When I was forty-eight-years-old, my doctor diagnosed Congestive Heart Failure. Darn. (I want to say something stronger, but I’m a Presbyterian minister and should probably watch my language in my first blog post.) Life crashed to a stop. Then I picked myself up and decided to figure out how to persevere with hope and joy, and bring something good out of what had happened.
“Remove all stress in your life immediately,” said my doctor. Right! I was a full-time co-pastor of a large, active Presbyterian congregation, a wife and parent. “We’ll see in one year how much your heart has recovered, if at all.” A whole year?!?!? I had just turned 48 five days earlier!
Approximately 400,000 people get this disease each year, and I was one of them. For five months I stopped working. Caring for my physical and spiritual health became my top priority. That was hard to do. The people around me helped. My heart recovered enough for me to return full-time to the church. My husband, Mark, and I were co-pastors there, and had worked together longer than any other clergy couple in our denomination. For over 27 years we had served together in churches in Ohio, New York and California.
In order for me to keep working and care for my health, Mark did all the grocery shopping and cooking. I practiced lying on the sofa and watching him do everything without my jumping up to help. Even though he has always been the better cook, I still thought I should help. Learning to stay still and rest while someone else worked was really tough. I told myself to practice being my dad. Dad did not mind sitting in the recliner and reading the paper while Mom cooked dinner. It is a lot easier now!
One super hard part of CHF for me is that once my energy is used up, I really have to stop and rest. I am used to pushing through no matter how tired I am. If you have CHF and try to do that, however, it takes even longer to regain your ability to be up and about. It makes a geometric difference in recovery time. I was hit over the head by this more times than I can count. I had to learn to tune into my body, recognize when I was getting tired, and make myself stop what I was doing.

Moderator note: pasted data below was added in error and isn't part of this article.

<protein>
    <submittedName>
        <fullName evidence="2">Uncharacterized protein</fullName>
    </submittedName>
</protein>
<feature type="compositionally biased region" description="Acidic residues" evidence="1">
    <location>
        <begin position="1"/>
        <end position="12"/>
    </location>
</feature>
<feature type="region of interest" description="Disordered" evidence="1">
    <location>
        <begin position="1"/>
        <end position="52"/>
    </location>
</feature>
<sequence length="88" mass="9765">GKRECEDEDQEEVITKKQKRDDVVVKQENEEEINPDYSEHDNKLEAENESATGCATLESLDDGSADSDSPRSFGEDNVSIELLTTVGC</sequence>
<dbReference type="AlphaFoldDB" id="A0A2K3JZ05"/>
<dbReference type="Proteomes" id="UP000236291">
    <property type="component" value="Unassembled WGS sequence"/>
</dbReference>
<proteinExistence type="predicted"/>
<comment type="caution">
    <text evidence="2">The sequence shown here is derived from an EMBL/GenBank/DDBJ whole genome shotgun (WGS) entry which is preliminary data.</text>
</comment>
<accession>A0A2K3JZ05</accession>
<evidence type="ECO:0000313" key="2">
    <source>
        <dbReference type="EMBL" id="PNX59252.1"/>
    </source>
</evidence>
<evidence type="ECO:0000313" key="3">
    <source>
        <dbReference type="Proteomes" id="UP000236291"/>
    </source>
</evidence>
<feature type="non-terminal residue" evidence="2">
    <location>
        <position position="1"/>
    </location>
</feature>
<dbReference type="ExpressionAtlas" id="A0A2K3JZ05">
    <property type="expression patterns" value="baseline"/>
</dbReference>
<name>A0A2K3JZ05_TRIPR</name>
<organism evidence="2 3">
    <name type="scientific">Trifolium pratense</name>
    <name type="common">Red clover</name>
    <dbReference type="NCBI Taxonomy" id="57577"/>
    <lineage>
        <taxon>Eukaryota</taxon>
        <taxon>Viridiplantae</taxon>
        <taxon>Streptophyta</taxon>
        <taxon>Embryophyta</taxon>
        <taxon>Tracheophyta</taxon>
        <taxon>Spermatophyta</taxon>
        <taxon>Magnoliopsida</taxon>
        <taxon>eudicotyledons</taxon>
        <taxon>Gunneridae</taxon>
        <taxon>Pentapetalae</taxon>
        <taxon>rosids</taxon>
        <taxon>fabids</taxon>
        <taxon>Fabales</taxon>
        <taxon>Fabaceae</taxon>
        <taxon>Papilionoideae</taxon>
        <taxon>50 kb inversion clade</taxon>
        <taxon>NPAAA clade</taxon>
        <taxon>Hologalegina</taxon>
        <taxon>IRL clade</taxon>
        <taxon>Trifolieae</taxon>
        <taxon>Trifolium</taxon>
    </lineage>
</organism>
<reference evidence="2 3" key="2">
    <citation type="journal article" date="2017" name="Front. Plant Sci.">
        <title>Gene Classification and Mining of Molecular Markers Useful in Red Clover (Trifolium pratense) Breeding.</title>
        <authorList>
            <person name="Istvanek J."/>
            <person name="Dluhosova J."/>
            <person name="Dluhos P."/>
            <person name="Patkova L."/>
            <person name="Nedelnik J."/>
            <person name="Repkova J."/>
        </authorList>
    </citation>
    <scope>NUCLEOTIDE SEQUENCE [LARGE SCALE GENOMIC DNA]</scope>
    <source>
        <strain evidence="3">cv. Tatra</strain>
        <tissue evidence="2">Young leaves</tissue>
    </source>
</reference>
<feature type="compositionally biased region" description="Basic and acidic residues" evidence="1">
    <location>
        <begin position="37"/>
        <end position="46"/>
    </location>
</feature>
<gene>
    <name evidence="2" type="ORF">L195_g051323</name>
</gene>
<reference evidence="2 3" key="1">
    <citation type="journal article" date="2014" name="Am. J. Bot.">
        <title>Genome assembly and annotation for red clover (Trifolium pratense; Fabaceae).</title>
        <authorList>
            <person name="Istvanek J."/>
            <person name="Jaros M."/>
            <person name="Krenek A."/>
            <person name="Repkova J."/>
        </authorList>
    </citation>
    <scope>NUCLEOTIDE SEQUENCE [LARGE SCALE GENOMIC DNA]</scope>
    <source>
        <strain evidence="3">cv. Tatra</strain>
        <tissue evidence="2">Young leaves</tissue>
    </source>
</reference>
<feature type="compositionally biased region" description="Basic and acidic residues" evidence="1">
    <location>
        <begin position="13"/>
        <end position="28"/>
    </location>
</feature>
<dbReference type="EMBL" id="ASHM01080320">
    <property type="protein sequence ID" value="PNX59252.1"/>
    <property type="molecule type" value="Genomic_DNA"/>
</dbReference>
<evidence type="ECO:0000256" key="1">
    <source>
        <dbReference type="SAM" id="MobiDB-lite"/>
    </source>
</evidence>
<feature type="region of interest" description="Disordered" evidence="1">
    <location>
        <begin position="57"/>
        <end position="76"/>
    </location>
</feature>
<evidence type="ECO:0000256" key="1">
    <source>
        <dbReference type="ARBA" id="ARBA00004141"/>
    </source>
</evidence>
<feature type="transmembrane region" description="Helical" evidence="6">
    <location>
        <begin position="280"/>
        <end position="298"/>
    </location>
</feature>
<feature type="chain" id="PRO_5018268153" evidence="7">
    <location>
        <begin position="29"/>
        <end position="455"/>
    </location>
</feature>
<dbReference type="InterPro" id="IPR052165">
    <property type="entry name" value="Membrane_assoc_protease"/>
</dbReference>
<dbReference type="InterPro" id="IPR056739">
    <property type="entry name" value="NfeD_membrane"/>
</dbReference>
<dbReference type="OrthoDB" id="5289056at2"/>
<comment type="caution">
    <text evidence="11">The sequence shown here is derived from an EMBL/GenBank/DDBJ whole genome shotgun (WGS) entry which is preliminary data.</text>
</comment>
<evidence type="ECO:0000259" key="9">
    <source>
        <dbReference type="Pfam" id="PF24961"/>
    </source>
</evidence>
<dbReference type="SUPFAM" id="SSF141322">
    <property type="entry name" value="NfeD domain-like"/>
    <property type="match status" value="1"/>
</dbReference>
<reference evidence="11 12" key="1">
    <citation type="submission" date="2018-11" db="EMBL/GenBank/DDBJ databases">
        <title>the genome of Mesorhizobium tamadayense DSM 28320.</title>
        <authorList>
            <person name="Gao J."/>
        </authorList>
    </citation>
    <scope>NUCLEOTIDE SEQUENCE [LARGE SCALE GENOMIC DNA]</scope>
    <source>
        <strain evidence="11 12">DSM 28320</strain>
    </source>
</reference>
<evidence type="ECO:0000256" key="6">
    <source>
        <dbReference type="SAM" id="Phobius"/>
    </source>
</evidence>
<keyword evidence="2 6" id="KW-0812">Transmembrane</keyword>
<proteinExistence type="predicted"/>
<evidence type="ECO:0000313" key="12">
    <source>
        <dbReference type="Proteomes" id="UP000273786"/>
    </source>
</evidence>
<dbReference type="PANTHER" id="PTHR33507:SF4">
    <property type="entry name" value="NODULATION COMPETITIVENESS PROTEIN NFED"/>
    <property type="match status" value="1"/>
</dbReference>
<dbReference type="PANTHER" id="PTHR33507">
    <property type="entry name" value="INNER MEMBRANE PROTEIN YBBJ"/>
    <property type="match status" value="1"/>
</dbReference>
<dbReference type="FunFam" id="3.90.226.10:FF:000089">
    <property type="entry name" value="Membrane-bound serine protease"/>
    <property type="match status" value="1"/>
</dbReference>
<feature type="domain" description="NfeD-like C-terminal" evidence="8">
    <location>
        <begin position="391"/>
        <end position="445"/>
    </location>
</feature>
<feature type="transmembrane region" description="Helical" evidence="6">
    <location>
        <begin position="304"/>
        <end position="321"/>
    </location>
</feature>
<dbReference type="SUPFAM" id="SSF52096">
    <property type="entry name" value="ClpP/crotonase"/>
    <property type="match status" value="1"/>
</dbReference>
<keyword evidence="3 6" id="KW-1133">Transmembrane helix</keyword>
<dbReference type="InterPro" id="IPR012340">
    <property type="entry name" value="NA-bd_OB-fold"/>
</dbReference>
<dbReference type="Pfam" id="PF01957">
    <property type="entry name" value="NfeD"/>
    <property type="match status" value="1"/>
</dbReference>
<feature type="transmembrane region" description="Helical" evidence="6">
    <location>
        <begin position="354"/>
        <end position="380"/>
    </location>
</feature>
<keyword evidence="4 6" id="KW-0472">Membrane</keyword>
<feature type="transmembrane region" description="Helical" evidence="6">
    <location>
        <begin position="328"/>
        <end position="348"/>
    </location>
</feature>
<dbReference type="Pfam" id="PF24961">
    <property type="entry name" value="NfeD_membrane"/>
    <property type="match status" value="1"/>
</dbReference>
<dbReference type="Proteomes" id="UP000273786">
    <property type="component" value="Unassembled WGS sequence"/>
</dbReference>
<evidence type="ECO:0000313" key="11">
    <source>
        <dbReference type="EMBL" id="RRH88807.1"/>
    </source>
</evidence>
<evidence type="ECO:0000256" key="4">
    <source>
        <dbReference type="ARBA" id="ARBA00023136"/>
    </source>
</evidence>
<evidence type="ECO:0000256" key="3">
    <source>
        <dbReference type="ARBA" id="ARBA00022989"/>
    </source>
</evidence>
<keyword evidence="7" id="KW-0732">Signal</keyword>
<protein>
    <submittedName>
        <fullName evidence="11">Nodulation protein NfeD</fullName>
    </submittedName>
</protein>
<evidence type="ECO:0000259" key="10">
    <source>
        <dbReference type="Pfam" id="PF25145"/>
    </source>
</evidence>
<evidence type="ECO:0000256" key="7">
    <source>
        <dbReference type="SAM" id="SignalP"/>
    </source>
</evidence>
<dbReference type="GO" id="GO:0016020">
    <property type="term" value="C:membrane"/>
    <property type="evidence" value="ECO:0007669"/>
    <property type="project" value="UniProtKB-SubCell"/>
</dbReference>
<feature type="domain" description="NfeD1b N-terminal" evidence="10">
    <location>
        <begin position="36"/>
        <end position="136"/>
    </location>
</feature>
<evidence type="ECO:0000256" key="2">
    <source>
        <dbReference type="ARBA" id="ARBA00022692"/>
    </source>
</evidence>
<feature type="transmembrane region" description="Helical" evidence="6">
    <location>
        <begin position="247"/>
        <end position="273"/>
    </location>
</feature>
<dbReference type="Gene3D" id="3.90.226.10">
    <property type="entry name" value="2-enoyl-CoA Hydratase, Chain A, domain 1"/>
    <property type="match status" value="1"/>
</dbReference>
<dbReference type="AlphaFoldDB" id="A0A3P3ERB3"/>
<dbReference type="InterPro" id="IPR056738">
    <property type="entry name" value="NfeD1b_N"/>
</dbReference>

Pastors often push through exhaustion to deal with emergencies such as hospitalizations and death, which rarely occur at convenient times. But I still had to have enough energy and stamina to push through in pastoral emergencies such at the hospitalization or death of parishioners. To do that, I had to change my whole way of being in the world.
To save energy for pastoral responsibilities, I gave up gardening, concerts, plays, shopping, fix-it projects, dinners with friends and parishioners, and activities in the national church. In other words, the parts of life that feed my soul and nourish my creativity. It had a huge personal cost, but I still feel it was a worthwhile price. I touched people’s lives in important ways and they did the same for me.
Four years after my diagnosis, my cardiologist gave me a choice: “Keep doing what you’re doing and shorten your life, or leave your job and live longer.” I want to live a lot longer, so I resigned. This blog is about my journey into the land of unemployment, disability, compromised health and vocational change. It’s also about faith, persistence, hope and new life.
I had already changed my hard-charging lifestyle, improved my diet, and exercised. I’d read everything I could on how to live with CHF. I was strong enough to work again, even if it meant restrictions in other parts of my life. I hiked in the mountains, visited Mexico and Switzerland. But the doctor was right about the cost to my physical health. The emotional and spiritual cost when I stopped doing that which feeds my soul was also shortening my life. He pointed that out too.